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Gladstone Junior Researchers Awarded Prestigious Research Fellowships

Drs. Gifford and Newman are the recipients of two highly coveted young investigator grants to pursue research into epigenetics and heart disease, and the role of ketone bodies in aging, respectively. [Photo: Chris Goodfellow]

Two postdoctoral fellows at the Gladstone Institutes are the recent recipients of highly prestigious research grants for young investigators, recognizing their innovative thinking and commitment to life science research. The awards also underscore the strong foundation and mentorship that Gladstone provides to investigators, facilitating their advancement in biomedical science.

From the Gladstone Institute of Cardiovascular Disease, Casey Gifford, PhD, a postdoctoral fellow in the lab of Director Deepak Srivastava, MD, was named a Damon Runyon/Howard Hughes Medical Institute Fellow by the Damon Runyon Cancer Research Foundation. The award is given out to fifteen young investigators every year, providing funding to advance basic research of terminal diseases.

“The Damon Runyon fellowship is one of the most select early career grants in biomedical science, identifying young scientists with exceptional potential to make discoveries in disease research,” says Dr. Srivastava. “We are very proud of Casey for her accomplishments, and we are excited to see what she will achieve with the additional support from this award.”

With the grant, Dr. Gifford will be exploring epigenetic processes: how DNA is manipulated in the nucleus of a cell by certain proteins, and how some of these protein-DNA interactions may disrupt normal cellular processes, leading to cancer or other diseases. To investigate this, she will use cardiovascular disease as a model, focusing on a specific type of protein called pioneer transcription factors that are involved in heart muscle formation, and see how mutations in these factors influence the onset of a rare type of congenital heart disease.

Cardiomyocytes
Heart muscle cells (cardiomyocytes) created from induced pluripotent stem cells. [Image: Casey Gifford]

Before coming to Gladstone in January 2014, Dr. Gifford completed her PhD at Harvard University, gaining a strong background in basic science research studying epigenomics and stem cell biology. However, she says her experience working with disease was limited, prompting her to choose Gladstone for her postdoctoral training. “Gladstone really excels in investigations of disease,” says Dr. Gifford. “I knew that coming to Gladstone, and particularly working in Deepak’s lab, was the best place for me to advance my career and to learn about translational disease research.”

One floor up in the Gladstone Institute of Virology and Immunology, John Newman, MD, PhD, a visiting scientist in the lab of Eric Verdin, MD, and an assistant professor in the UCSF Division of Geriatrics, was recently named the Larry L. Hillblom Foundation Distinguished Research Scientist for 2014. On top of that, he has also become the latest in an elite group of young investigators from Gladstone to receive the Paul Beeson Career Development Award in Aging Research, following in the footsteps of Keith Vossel, MD, and Dena Dubal, MD, PhD.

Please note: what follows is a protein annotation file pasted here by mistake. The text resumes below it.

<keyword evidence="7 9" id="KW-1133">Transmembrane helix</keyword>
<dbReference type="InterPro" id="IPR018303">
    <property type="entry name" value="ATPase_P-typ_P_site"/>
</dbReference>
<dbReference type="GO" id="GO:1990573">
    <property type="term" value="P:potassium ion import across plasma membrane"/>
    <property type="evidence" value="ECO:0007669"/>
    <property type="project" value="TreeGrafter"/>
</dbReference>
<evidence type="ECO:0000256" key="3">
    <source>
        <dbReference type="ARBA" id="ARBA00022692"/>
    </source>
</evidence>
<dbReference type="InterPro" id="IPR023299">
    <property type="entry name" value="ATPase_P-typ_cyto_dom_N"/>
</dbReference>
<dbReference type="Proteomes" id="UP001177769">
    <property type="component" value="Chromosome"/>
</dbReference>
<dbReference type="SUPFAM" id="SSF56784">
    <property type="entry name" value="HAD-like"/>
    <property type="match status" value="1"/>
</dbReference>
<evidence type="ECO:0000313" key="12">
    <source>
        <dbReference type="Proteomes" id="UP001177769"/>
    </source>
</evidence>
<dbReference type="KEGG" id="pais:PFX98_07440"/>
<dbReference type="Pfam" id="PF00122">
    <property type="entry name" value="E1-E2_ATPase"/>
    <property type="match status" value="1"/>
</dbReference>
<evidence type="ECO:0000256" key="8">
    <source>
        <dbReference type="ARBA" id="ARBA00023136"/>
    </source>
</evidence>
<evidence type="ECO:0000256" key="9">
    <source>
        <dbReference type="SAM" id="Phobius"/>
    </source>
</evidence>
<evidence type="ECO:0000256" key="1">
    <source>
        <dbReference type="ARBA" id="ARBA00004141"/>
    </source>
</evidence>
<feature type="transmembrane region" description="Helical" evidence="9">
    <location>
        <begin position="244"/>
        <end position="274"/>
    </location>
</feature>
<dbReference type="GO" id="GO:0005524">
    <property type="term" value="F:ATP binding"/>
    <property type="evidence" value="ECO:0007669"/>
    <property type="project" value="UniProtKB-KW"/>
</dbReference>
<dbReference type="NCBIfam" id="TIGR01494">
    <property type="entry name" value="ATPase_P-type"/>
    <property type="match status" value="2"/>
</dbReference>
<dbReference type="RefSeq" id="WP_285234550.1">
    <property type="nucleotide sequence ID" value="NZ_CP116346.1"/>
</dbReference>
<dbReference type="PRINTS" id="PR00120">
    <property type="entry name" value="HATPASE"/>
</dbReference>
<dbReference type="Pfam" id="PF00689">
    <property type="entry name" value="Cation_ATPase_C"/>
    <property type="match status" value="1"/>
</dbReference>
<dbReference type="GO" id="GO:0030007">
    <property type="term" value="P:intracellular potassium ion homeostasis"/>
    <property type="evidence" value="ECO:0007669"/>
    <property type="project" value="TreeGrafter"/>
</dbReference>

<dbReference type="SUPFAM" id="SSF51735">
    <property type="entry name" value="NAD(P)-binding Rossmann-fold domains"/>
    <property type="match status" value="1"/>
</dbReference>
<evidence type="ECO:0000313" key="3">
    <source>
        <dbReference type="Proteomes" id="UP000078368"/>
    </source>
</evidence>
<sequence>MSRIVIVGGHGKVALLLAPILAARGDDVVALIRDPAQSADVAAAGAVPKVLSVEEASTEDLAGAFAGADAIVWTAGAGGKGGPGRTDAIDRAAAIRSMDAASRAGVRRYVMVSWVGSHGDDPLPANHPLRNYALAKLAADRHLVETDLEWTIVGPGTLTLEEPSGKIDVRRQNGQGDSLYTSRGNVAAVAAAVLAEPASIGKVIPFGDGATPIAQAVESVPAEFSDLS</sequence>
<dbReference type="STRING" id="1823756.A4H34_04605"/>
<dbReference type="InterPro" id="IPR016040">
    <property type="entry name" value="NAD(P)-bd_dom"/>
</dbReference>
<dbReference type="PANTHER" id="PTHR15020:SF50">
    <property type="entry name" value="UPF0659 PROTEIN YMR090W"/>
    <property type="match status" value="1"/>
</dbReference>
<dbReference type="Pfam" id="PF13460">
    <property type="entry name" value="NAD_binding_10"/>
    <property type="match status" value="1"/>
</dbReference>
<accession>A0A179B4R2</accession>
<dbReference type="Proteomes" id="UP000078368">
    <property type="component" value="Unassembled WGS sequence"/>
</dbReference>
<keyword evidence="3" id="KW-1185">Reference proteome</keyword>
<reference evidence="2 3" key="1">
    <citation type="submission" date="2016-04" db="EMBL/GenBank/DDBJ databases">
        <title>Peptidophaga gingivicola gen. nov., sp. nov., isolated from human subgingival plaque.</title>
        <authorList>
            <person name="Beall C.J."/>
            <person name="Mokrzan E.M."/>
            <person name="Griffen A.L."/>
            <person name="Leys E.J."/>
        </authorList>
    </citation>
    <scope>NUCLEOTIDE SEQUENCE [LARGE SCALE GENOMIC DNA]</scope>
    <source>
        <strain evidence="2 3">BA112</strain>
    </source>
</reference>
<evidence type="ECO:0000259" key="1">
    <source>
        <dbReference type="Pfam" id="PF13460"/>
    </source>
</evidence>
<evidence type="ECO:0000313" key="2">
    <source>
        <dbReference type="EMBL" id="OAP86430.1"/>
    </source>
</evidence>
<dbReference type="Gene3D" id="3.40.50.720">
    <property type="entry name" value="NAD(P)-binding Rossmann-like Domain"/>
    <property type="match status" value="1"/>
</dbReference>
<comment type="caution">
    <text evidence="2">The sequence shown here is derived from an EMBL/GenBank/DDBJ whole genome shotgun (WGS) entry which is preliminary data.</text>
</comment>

The Beeson grant, a joint award from the National Institute on Aging, The Atlantic Philanthropies, The John A. Hartford Foundation, and the National Institute on Neurological Disorders and Stroke (NINDS), is given to only eight physician-scientists every year who are focused on geriatrics and aging-related research.

With the grant, Dr. Newman will study the basic mechanisms of aging at the molecular level, continuing his work on ketone bodies. Specifically, he will research how these small molecules might delay aging and related health conditions, like frailty, by affecting gene expression. Dr. Newman says that his clinical work as a geriatrician informs his research, causing him to look into the general syndromes of aging that affect independence and quality of life, and studying how these symptoms might be prevented by cellular manipulations.

“If you can modify the pathways that underlie aging, maybe you can affect things like functional decline and geriatric syndromes that aren’t due to one specific disease but instead are the result of several different factors,” says Dr. Newman. “It’s not just about extending life, but about improving the quality of life.”

Dr. Newman says Dr. Verdin, his mentor at Gladstone, has been particularly supportive of his career path and his work. The Verdin lab has a longstanding interest in understanding how specific genes can affect aging.

“John’s research into ketone bodies has broad-reaching implications for a lot of aging-related conditions,” says Dr. Verdin. “Studying the basic cellular processes of aging can provide insight into an array of different diseases, including Alzheimer’s disease, cardiovascular disease, and diabetes, as well as more general concerns associated with aging. Receiving the Beeson career award for this work highlights the importance of this line of investigation.”